Calendar and holidays

Lunar calendar, solar calendar and Zodiac signs

The lunar calendar is more of a link with tradition: we use it in particular for the cult of ancestors, traditional and Buddhist holidays. It is made of 12 months of 29 or 30 days.


The Vietnamese zodiacal calendar is based on a cycle of 12 years, where each year matches an animal. If you were born in January, you belong to the previous year of your birth year. Since we reason in lunar year and each of them start on the Tet, generally around the end of January and beginning of February.


For example the zodiacal cycle going from 2000 to 2017 is the following:

2000 2001 2002 2003 2004 2005    
Dragon Snake Horse Goat Monkey Chicken    
Tan Ran Ngua De Khi Ga    
  2006 2007 2008 2009 2010 2011  
  Dog Pig Rat Buffalo Tiger Rabit  
  Cho Heo Chuoc Trau Ho Tho  
And   2012 2013 2014 2015 2016 2017
etc...   Dragon Snake Horse Goat Monkey

From here on, you can find what your zodiacal animal is : add 12, then 12, then 12 again…to your own birth year !



The Tet : from the 1st until the 7th day of the first new moon


The Tet is the biggest holiday celebration in Viet Nam. At this time of the year family reunions and reunifications are so important that it becomes very complicated to move around and travel. Based on the lunar calendar, the Tet falls between the 19th of January and the 20th of February of the Gregorian calendar.


Popular beliefs say that during Tet, a year ‘’assessment’’ is made by the house guardian spirits. These latters bring those to the heavens to the Emperor of Jade, who then decides the fate of the family for the year to come. People have to make as much noise as they can (firecrackers, music…) in order to keep the evil spirits away. The first person stepping in the house on that day is of crucial importance: it has to be a wealthy married man with children in order to bring good omen to the family.


For this holiday lasts one week, houses have to be perfectly clean. On top of everything, we celebrate the guardian spirits of the house and our ancestors then we plant the cay neu tree in order to keep the spirits away: it is either a kumquat tree, a peach tree or an apricot tree. The Tet celebration is linked to its own culinary tradition: all Vietnamese people from the North and South of the country eat sticky rice cakes banh day and banh chung, often served with mang, a dish of boiled bamboo shoots with fried pork in nuoc mam sauce, as well as dragon fruits and watermelons. Sometimes, we also eat some mut, spicy candied fruits.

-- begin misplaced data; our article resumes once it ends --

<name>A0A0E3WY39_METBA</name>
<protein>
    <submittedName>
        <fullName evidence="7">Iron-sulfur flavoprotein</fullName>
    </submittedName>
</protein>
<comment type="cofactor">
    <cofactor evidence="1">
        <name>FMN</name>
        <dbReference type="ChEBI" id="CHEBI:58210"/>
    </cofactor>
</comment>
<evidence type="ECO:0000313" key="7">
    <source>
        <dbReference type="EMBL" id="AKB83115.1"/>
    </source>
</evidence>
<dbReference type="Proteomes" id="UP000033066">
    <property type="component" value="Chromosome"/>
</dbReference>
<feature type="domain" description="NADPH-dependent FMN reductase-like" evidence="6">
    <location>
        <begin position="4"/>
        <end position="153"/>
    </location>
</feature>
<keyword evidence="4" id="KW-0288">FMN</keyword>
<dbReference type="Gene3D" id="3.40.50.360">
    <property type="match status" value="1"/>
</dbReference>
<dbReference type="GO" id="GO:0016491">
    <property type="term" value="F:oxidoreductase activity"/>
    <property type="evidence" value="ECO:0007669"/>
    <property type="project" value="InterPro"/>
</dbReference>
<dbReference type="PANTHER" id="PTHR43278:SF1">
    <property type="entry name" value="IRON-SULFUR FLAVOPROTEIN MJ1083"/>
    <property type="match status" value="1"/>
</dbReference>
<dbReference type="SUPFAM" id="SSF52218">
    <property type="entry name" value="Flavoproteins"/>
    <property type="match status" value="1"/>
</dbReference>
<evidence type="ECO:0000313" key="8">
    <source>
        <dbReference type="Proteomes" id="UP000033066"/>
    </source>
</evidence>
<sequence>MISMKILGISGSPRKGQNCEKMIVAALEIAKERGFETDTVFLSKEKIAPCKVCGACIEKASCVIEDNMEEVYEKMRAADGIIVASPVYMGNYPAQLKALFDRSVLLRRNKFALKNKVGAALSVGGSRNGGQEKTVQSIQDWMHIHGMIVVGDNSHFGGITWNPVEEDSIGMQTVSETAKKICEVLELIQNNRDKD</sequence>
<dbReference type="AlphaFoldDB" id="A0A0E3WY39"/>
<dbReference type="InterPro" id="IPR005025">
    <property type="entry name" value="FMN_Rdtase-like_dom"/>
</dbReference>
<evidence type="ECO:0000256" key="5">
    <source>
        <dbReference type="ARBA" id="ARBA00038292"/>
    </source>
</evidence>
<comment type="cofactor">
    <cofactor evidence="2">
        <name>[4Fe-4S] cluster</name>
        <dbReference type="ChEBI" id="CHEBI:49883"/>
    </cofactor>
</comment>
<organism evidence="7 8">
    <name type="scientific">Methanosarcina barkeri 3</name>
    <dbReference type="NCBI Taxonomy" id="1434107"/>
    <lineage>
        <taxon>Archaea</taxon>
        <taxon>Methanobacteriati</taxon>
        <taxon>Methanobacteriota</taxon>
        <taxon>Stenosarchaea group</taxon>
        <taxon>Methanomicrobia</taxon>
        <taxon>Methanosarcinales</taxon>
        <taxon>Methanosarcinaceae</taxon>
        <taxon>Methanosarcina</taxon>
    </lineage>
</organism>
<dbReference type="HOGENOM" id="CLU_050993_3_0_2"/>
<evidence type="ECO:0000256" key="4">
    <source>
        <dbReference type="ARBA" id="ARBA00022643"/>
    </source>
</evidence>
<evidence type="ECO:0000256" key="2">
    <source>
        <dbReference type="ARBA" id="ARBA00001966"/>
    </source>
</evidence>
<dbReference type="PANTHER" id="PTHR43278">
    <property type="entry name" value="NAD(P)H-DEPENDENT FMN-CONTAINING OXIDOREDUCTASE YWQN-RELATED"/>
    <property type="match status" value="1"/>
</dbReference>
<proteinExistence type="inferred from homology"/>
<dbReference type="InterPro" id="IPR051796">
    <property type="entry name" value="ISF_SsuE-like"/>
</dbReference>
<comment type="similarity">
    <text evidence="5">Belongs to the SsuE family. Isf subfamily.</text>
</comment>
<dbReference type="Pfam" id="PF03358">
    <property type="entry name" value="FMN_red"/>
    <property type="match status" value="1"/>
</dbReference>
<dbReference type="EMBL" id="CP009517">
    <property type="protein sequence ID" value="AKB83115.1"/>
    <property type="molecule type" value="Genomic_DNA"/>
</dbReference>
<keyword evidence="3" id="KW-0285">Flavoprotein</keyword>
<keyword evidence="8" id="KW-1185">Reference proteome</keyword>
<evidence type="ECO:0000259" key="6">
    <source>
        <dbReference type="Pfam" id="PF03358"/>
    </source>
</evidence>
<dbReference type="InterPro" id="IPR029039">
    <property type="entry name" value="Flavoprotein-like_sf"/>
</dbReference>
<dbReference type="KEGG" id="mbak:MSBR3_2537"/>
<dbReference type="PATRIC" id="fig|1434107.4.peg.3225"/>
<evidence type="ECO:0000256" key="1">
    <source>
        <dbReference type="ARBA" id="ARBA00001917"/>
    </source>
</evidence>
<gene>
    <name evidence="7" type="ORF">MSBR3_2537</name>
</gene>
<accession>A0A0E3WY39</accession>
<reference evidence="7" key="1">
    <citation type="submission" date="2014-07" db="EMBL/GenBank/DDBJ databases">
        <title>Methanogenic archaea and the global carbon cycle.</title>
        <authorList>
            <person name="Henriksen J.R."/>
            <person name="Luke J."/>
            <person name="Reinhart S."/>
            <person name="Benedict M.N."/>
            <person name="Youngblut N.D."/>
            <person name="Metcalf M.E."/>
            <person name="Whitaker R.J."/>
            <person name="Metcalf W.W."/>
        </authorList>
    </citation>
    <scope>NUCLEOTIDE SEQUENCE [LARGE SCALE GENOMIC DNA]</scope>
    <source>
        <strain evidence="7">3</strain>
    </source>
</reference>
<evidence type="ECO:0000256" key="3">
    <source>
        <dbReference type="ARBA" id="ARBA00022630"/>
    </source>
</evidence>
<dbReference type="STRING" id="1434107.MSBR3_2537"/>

Traditional holidays

Mis à part le Têt, d’autres fêtes traditionnelles sont célébrées au Viêt Nam. Elles sont toujours référencées sur le calendrier lunaire et correspondent généralement à des offrandes à Bouddha, aux Anciens ou à d’autres croyances.

Apart from the Tet, other traditional holidays are celebrated in Viet Nam. They always are referenced on the lunar calendar and generally match with offerings to Buddha, to the Elders or to other beliefs.


The day of the dead: 5th day of the 3rd lunar month

Offerings to the Ancestors are made among all the Vietnamese families, it is an homage as much as a request for protection.


Birth, illumination and death of Buddha: the 8th day of the 4th lunar month

Processions are held in all the pagodas to honor Buddha the spiritual guide.


Summer solstice: 5th day of the 5th lunar month

Offerings are made to spirits, ghosts and to the god of death allowing us to hope for protection and benevolence.


The day of the wandering souls: 15th day of the 7th lunar month

Offerings are made in houses and pagodas for the sake of wandering and forgotten souls.


Mid-autumn festival: 15th day of the 8th lunar month

During this celebration, the Vietnamese people commonly eat moon-shaped sticky rice cakes filled with lotus seeds, watermelons, peanut, duck egg yolk, grapes and sugar.


Confucius’ birthday: 28th day of the 9th lunar month

Confucius’ birthday is commonly celebrated by making offerings in temples dedicated to him.


Civil celebrations and banked holidays

Finally, apart from traditional celebrations, others have been established by the government and come directly from History. They are all referenced by the Gregorian or solar calendar.


New Year: 1st of January

Like the rest of the world, we do celebrate New Year at the beginning of a new solar calendar.


The Anniversary of the foundation of the Vietnamese Communist Party: 3rd of February (founded in 1930).


The Anniversary of the Liberation of Saigon : the 30th of April and Labor Day : 1st of May
The Vietnamese people can enjoy two days off in a row in order to go back to their hometown provinces. During that time we can witness massive logjam of cars, it is the second most important holiday period after the Tet.


Ho Chi Minh’s birthday: 19th May

We celebrate Uncle Ho’s birthday on the 19th of May, but another big moment of reverence exists on the 3rd of September, even if his exact day of death was the day before…


National Day: 2nd of September

…However, calendar peculiarities make it difficult to celebrate both the Independence of the Country…and the mourning of the ‘’Uncle of the People’’ on the same day.


In Viet Nam, if a banked holiday falls on a Saturday or a Sunday, a day off is automatically postpone on Friday or Monday…!